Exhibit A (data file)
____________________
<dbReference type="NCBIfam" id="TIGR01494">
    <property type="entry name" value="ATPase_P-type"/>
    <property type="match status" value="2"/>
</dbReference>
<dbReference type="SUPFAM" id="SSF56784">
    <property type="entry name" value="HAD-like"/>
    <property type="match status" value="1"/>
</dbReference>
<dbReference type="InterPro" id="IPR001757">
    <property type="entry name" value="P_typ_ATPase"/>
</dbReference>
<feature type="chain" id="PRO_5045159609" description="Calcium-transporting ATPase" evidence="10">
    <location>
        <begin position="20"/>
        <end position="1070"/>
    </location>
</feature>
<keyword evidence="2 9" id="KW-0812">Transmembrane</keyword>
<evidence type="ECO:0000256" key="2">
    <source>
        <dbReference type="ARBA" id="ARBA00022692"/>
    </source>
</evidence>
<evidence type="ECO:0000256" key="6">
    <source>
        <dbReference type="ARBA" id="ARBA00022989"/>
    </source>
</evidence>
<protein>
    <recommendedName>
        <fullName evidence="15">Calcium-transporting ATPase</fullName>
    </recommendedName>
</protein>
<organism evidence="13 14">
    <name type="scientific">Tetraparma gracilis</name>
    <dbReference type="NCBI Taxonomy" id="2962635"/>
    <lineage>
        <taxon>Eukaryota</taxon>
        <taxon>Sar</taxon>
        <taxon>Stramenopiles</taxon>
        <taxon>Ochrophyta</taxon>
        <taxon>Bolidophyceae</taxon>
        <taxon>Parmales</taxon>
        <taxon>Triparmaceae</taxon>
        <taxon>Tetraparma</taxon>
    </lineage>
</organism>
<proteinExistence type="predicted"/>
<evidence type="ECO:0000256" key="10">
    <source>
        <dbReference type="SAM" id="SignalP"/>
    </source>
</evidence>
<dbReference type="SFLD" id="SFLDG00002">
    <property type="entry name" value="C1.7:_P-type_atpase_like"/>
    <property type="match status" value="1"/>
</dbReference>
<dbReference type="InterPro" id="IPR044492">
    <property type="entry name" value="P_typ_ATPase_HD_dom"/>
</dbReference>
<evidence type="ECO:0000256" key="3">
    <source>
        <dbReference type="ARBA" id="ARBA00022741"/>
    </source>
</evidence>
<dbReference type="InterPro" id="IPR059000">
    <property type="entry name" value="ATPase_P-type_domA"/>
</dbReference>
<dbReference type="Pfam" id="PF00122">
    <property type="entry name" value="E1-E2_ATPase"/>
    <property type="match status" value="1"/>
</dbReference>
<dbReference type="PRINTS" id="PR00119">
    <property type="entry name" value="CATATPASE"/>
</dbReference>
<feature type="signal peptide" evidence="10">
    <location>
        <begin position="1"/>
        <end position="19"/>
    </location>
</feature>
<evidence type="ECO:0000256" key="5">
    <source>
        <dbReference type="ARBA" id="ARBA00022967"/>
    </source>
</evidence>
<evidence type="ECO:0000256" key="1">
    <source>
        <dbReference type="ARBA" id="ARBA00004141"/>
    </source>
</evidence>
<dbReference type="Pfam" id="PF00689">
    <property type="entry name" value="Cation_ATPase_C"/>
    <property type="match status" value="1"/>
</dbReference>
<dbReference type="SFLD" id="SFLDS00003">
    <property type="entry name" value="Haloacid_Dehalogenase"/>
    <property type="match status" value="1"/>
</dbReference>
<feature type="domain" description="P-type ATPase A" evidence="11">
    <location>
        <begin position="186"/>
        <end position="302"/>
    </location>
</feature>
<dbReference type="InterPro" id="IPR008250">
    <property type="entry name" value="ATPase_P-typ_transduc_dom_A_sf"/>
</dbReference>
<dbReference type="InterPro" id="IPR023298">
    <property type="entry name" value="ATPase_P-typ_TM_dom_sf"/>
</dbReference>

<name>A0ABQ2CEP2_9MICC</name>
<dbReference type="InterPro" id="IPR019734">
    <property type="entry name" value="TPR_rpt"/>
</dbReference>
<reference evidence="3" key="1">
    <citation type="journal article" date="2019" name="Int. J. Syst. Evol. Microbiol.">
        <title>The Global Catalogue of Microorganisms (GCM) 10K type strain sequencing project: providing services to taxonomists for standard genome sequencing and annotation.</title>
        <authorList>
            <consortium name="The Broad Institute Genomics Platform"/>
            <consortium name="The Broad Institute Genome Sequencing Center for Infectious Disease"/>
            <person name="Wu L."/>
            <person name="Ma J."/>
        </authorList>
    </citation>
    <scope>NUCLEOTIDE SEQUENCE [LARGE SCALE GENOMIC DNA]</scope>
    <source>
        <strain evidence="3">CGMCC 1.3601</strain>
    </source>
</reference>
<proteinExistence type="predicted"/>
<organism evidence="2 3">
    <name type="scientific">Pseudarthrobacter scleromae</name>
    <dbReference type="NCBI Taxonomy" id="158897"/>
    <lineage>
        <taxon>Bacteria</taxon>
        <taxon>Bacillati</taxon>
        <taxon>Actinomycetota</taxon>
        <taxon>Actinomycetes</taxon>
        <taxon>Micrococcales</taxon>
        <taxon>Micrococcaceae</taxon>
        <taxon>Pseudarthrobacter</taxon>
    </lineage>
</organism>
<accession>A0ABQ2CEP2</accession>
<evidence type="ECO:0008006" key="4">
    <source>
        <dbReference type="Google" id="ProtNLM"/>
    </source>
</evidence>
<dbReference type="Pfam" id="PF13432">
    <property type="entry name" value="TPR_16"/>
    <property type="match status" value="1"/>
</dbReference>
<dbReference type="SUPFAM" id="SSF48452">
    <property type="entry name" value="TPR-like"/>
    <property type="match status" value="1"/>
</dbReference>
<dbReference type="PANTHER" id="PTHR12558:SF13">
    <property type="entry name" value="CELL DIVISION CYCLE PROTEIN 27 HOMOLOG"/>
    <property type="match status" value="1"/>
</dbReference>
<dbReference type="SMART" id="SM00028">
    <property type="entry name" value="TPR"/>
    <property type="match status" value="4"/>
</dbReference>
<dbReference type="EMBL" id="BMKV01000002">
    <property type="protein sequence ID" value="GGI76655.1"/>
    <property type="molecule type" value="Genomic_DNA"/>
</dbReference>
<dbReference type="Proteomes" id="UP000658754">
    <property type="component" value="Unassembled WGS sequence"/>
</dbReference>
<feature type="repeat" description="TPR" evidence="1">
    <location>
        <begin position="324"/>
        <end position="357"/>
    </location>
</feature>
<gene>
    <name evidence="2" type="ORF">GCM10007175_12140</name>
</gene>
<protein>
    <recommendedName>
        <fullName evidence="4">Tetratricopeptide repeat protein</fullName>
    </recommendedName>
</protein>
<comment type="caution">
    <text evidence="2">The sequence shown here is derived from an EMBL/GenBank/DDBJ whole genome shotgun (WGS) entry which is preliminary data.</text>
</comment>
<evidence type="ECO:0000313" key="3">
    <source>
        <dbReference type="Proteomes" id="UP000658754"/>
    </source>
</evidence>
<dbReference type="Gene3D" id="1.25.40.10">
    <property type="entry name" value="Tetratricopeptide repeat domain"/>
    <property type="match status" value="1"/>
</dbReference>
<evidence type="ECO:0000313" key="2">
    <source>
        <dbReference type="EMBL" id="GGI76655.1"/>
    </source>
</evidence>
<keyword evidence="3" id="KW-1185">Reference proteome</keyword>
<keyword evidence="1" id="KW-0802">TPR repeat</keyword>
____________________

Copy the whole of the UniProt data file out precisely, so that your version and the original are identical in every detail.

<dbReference type="NCBIfam" id="TIGR01494">
    <property type="entry name" value="ATPase_P-type"/>
    <property type="match status" value="2"/>
</dbReference>
<dbReference type="SUPFAM" id="SSF56784">
    <property type="entry name" value="HAD-like"/>
    <property type="match status" value="1"/>
</dbReference>
<dbReference type="InterPro" id="IPR001757">
    <property type="entry name" value="P_typ_ATPase"/>
</dbReference>
<feature type="chain" id="PRO_5045159609" description="Calcium-transporting ATPase" evidence="10">
    <location>
        <begin position="20"/>
        <end position="1070"/>
    </location>
</feature>
<keyword evidence="2 9" id="KW-0812">Transmembrane</keyword>
<evidence type="ECO:0000256" key="2">
    <source>
        <dbReference type="ARBA" id="ARBA00022692"/>
    </source>
</evidence>
<evidence type="ECO:0000256" key="6">
    <source>
        <dbReference type="ARBA" id="ARBA00022989"/>
    </source>
</evidence>
<protein>
    <recommendedName>
        <fullName evidence="15">Calcium-transporting ATPase</fullName>
    </recommendedName>
</protein>
<organism evidence="13 14">
    <name type="scientific">Tetraparma gracilis</name>
    <dbReference type="NCBI Taxonomy" id="2962635"/>
    <lineage>
        <taxon>Eukaryota</taxon>
        <taxon>Sar</taxon>
        <taxon>Stramenopiles</taxon>
        <taxon>Ochrophyta</taxon>
        <taxon>Bolidophyceae</taxon>
        <taxon>Parmales</taxon>
        <taxon>Triparmaceae</taxon>
        <taxon>Tetraparma</taxon>
    </lineage>
</organism>
<proteinExistence type="predicted"/>
<evidence type="ECO:0000256" key="10">
    <source>
        <dbReference type="SAM" id="SignalP"/>
    </source>
</evidence>
<dbReference type="SFLD" id="SFLDG00002">
    <property type="entry name" value="C1.7:_P-type_atpase_like"/>
    <property type="match status" value="1"/>
</dbReference>
<dbReference type="InterPro" id="IPR044492">
    <property type="entry name" value="P_typ_ATPase_HD_dom"/>
</dbReference>
<evidence type="ECO:0000256" key="3">
    <source>
        <dbReference type="ARBA" id="ARBA00022741"/>
    </source>
</evidence>
<dbReference type="InterPro" id="IPR059000">
    <property type="entry name" value="ATPase_P-type_domA"/>
</dbReference>
<dbReference type="Pfam" id="PF00122">
    <property type="entry name" value="E1-E2_ATPase"/>
    <property type="match status" value="1"/>
</dbReference>
<dbReference type="PRINTS" id="PR00119">
    <property type="entry name" value="CATATPASE"/>
</dbReference>
<feature type="signal peptide" evidence="10">
    <location>
        <begin position="1"/>
        <end position="19"/>
    </location>
</feature>
<evidence type="ECO:0000256" key="5">
    <source>
        <dbReference type="ARBA" id="ARBA00022967"/>
    </source>
</evidence>
<evidence type="ECO:0000256" key="1">
    <source>
        <dbReference type="ARBA" id="ARBA00004141"/>
    </source>
</evidence>
<dbReference type="Pfam" id="PF00689">
    <property type="entry name" value="Cation_ATPase_C"/>
    <property type="match status" value="1"/>
</dbReference>
<dbReference type="SFLD" id="SFLDS00003">
    <property type="entry name" value="Haloacid_Dehalogenase"/>
    <property type="match status" value="1"/>
</dbReference>
<feature type="domain" description="P-type ATPase A" evidence="11">
    <location>
        <begin position="186"/>
        <end position="302"/>
    </location>
</feature>
<dbReference type="InterPro" id="IPR008250">
    <property type="entry name" value="ATPase_P-typ_transduc_dom_A_sf"/>
</dbReference>
<dbReference type="InterPro" id="IPR023298">
    <property type="entry name" value="ATPase_P-typ_TM_dom_sf"/>
</dbReference>

<name>A0ABQ2CEP2_9MICC</name>
<dbReference type="InterPro" id="IPR019734">
    <property type="entry name" value="TPR_rpt"/>
</dbReference>
<reference evidence="3" key="1">
    <citation type="journal article" date="2019" name="Int. J. Syst. Evol. Microbiol.">
        <title>The Global Catalogue of Microorganisms (GCM) 10K type strain sequencing project: providing services to taxonomists for standard genome sequencing and annotation.</title>
        <authorList>
            <consortium name="The Broad Institute Genomics Platform"/>
            <consortium name="The Broad Institute Genome Sequencing Center for Infectious Disease"/>
            <person name="Wu L."/>
            <person name="Ma J."/>
        </authorList>
    </citation>
    <scope>NUCLEOTIDE SEQUENCE [LARGE SCALE GENOMIC DNA]</scope>
    <source>
        <strain evidence="3">CGMCC 1.3601</strain>
    </source>
</reference>
<proteinExistence type="predicted"/>
<organism evidence="2 3">
    <name type="scientific">Pseudarthrobacter scleromae</name>
    <dbReference type="NCBI Taxonomy" id="158897"/>
    <lineage>
        <taxon>Bacteria</taxon>
        <taxon>Bacillati</taxon>
        <taxon>Actinomycetota</taxon>
        <taxon>Actinomycetes</taxon>
        <taxon>Micrococcales</taxon>
        <taxon>Micrococcaceae</taxon>
        <taxon>Pseudarthrobacter</taxon>
    </lineage>
</organism>
<accession>A0ABQ2CEP2</accession>
<evidence type="ECO:0008006" key="4">
    <source>
        <dbReference type="Google" id="ProtNLM"/>
    </source>
</evidence>
<dbReference type="Pfam" id="PF13432">
    <property type="entry name" value="TPR_16"/>
    <property type="match status" value="1"/>
</dbReference>
<dbReference type="SUPFAM" id="SSF48452">
    <property type="entry name" value="TPR-like"/>
    <property type="match status" value="1"/>
</dbReference>
<dbReference type="PANTHER" id="PTHR12558:SF13">
    <property type="entry name" value="CELL DIVISION CYCLE PROTEIN 27 HOMOLOG"/>
    <property type="match status" value="1"/>
</dbReference>
<dbReference type="SMART" id="SM00028">
    <property type="entry name" value="TPR"/>
    <property type="match status" value="4"/>
</dbReference>
<dbReference type="EMBL" id="BMKV01000002">
    <property type="protein sequence ID" value="GGI76655.1"/>
    <property type="molecule type" value="Genomic_DNA"/>
</dbReference>
<dbReference type="Proteomes" id="UP000658754">
    <property type="component" value="Unassembled WGS sequence"/>
</dbReference>
<feature type="repeat" description="TPR" evidence="1">
    <location>
        <begin position="324"/>
        <end position="357"/>
    </location>
</feature>
<gene>
    <name evidence="2" type="ORF">GCM10007175_12140</name>
</gene>
<protein>
    <recommendedName>
        <fullName evidence="4">Tetratricopeptide repeat protein</fullName>
    </recommendedName>
</protein>
<comment type="caution">
    <text evidence="2">The sequence shown here is derived from an EMBL/GenBank/DDBJ whole genome shotgun (WGS) entry which is preliminary data.</text>
</comment>
<evidence type="ECO:0000313" key="3">
    <source>
        <dbReference type="Proteomes" id="UP000658754"/>
    </source>
</evidence>
<dbReference type="Gene3D" id="1.25.40.10">
    <property type="entry name" value="Tetratricopeptide repeat domain"/>
    <property type="match status" value="1"/>
</dbReference>
<evidence type="ECO:0000313" key="2">
    <source>
        <dbReference type="EMBL" id="GGI76655.1"/>
    </source>
</evidence>
<keyword evidence="3" id="KW-1185">Reference proteome</keyword>
<keyword evidence="1" id="KW-0802">TPR repeat</keyword>